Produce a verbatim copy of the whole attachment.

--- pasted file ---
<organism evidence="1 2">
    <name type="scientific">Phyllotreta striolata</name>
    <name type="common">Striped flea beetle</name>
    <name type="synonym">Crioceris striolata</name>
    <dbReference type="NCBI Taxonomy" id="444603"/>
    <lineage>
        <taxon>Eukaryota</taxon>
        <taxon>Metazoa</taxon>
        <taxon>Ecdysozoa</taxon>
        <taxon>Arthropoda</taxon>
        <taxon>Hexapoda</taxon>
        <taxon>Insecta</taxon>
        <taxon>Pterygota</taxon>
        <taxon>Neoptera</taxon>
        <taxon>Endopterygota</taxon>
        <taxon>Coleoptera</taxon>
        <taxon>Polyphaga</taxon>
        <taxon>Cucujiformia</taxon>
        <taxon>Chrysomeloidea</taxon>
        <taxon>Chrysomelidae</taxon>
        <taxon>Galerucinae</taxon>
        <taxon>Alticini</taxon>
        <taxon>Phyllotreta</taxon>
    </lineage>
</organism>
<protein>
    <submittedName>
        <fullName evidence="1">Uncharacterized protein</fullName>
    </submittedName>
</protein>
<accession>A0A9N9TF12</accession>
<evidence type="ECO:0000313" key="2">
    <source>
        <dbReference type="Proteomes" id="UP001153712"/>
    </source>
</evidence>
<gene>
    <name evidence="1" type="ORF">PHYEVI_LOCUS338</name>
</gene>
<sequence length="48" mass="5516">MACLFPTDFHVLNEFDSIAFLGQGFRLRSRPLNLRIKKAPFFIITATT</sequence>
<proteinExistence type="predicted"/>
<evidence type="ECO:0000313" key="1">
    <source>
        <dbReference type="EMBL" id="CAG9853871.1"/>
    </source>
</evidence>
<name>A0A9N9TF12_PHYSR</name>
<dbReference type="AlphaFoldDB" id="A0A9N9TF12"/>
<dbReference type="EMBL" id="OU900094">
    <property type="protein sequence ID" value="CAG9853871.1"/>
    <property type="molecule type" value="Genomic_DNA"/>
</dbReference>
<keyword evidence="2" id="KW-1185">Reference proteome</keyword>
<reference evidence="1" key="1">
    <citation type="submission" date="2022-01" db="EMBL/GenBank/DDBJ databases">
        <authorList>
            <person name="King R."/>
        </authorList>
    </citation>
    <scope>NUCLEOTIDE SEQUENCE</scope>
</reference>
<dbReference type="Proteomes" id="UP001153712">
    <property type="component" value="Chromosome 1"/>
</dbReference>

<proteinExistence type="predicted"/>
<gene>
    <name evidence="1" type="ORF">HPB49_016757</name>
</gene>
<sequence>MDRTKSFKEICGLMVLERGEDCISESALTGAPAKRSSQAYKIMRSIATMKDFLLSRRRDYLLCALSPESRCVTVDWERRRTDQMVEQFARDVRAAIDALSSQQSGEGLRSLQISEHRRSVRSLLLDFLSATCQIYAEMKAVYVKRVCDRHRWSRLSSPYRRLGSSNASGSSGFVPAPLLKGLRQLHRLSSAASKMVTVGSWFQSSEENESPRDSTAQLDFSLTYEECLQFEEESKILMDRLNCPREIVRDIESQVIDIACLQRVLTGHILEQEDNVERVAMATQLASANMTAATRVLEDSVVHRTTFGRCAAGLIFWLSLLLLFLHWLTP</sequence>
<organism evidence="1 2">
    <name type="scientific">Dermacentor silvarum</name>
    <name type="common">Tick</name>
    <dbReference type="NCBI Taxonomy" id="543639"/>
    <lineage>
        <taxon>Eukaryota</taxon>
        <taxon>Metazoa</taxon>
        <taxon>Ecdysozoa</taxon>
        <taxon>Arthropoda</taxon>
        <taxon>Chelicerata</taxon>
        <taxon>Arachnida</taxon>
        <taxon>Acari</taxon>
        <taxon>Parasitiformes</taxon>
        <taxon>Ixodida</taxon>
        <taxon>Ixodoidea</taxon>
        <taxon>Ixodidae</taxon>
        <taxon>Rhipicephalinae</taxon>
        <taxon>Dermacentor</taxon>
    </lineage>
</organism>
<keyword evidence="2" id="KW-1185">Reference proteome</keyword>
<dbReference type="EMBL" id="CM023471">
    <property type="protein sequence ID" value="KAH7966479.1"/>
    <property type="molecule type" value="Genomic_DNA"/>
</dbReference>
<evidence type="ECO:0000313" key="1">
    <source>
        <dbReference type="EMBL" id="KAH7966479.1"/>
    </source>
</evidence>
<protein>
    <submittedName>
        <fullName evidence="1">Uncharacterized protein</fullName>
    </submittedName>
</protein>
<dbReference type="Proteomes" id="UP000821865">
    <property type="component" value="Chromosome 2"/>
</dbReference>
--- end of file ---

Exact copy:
<organism evidence="1 2">
    <name type="scientific">Phyllotreta striolata</name>
    <name type="common">Striped flea beetle</name>
    <name type="synonym">Crioceris striolata</name>
    <dbReference type="NCBI Taxonomy" id="444603"/>
    <lineage>
        <taxon>Eukaryota</taxon>
        <taxon>Metazoa</taxon>
        <taxon>Ecdysozoa</taxon>
        <taxon>Arthropoda</taxon>
        <taxon>Hexapoda</taxon>
        <taxon>Insecta</taxon>
        <taxon>Pterygota</taxon>
        <taxon>Neoptera</taxon>
        <taxon>Endopterygota</taxon>
        <taxon>Coleoptera</taxon>
        <taxon>Polyphaga</taxon>
        <taxon>Cucujiformia</taxon>
        <taxon>Chrysomeloidea</taxon>
        <taxon>Chrysomelidae</taxon>
        <taxon>Galerucinae</taxon>
        <taxon>Alticini</taxon>
        <taxon>Phyllotreta</taxon>
    </lineage>
</organism>
<protein>
    <submittedName>
        <fullName evidence="1">Uncharacterized protein</fullName>
    </submittedName>
</protein>
<accession>A0A9N9TF12</accession>
<evidence type="ECO:0000313" key="2">
    <source>
        <dbReference type="Proteomes" id="UP001153712"/>
    </source>
</evidence>
<gene>
    <name evidence="1" type="ORF">PHYEVI_LOCUS338</name>
</gene>
<sequence length="48" mass="5516">MACLFPTDFHVLNEFDSIAFLGQGFRLRSRPLNLRIKKAPFFIITATT</sequence>
<proteinExistence type="predicted"/>
<evidence type="ECO:0000313" key="1">
    <source>
        <dbReference type="EMBL" id="CAG9853871.1"/>
    </source>
</evidence>
<name>A0A9N9TF12_PHYSR</name>
<dbReference type="AlphaFoldDB" id="A0A9N9TF12"/>
<dbReference type="EMBL" id="OU900094">
    <property type="protein sequence ID" value="CAG9853871.1"/>
    <property type="molecule type" value="Genomic_DNA"/>
</dbReference>
<keyword evidence="2" id="KW-1185">Reference proteome</keyword>
<reference evidence="1" key="1">
    <citation type="submission" date="2022-01" db="EMBL/GenBank/DDBJ databases">
        <authorList>
            <person name="King R."/>
        </authorList>
    </citation>
    <scope>NUCLEOTIDE SEQUENCE</scope>
</reference>
<dbReference type="Proteomes" id="UP001153712">
    <property type="component" value="Chromosome 1"/>
</dbReference>

<proteinExistence type="predicted"/>
<gene>
    <name evidence="1" type="ORF">HPB49_016757</name>
</gene>
<sequence>MDRTKSFKEICGLMVLERGEDCISESALTGAPAKRSSQAYKIMRSIATMKDFLLSRRRDYLLCALSPESRCVTVDWERRRTDQMVEQFARDVRAAIDALSSQQSGEGLRSLQISEHRRSVRSLLLDFLSATCQIYAEMKAVYVKRVCDRHRWSRLSSPYRRLGSSNASGSSGFVPAPLLKGLRQLHRLSSAASKMVTVGSWFQSSEENESPRDSTAQLDFSLTYEECLQFEEESKILMDRLNCPREIVRDIESQVIDIACLQRVLTGHILEQEDNVERVAMATQLASANMTAATRVLEDSVVHRTTFGRCAAGLIFWLSLLLLFLHWLTP</sequence>
<organism evidence="1 2">
    <name type="scientific">Dermacentor silvarum</name>
    <name type="common">Tick</name>
    <dbReference type="NCBI Taxonomy" id="543639"/>
    <lineage>
        <taxon>Eukaryota</taxon>
        <taxon>Metazoa</taxon>
        <taxon>Ecdysozoa</taxon>
        <taxon>Arthropoda</taxon>
        <taxon>Chelicerata</taxon>
        <taxon>Arachnida</taxon>
        <taxon>Acari</taxon>
        <taxon>Parasitiformes</taxon>
        <taxon>Ixodida</taxon>
        <taxon>Ixodoidea</taxon>
        <taxon>Ixodidae</taxon>
        <taxon>Rhipicephalinae</taxon>
        <taxon>Dermacentor</taxon>
    </lineage>
</organism>
<keyword evidence="2" id="KW-1185">Reference proteome</keyword>
<dbReference type="EMBL" id="CM023471">
    <property type="protein sequence ID" value="KAH7966479.1"/>
    <property type="molecule type" value="Genomic_DNA"/>
</dbReference>
<evidence type="ECO:0000313" key="1">
    <source>
        <dbReference type="EMBL" id="KAH7966479.1"/>
    </source>
</evidence>
<protein>
    <submittedName>
        <fullName evidence="1">Uncharacterized protein</fullName>
    </submittedName>
</protein>
<dbReference type="Proteomes" id="UP000821865">
    <property type="component" value="Chromosome 2"/>
</dbReference>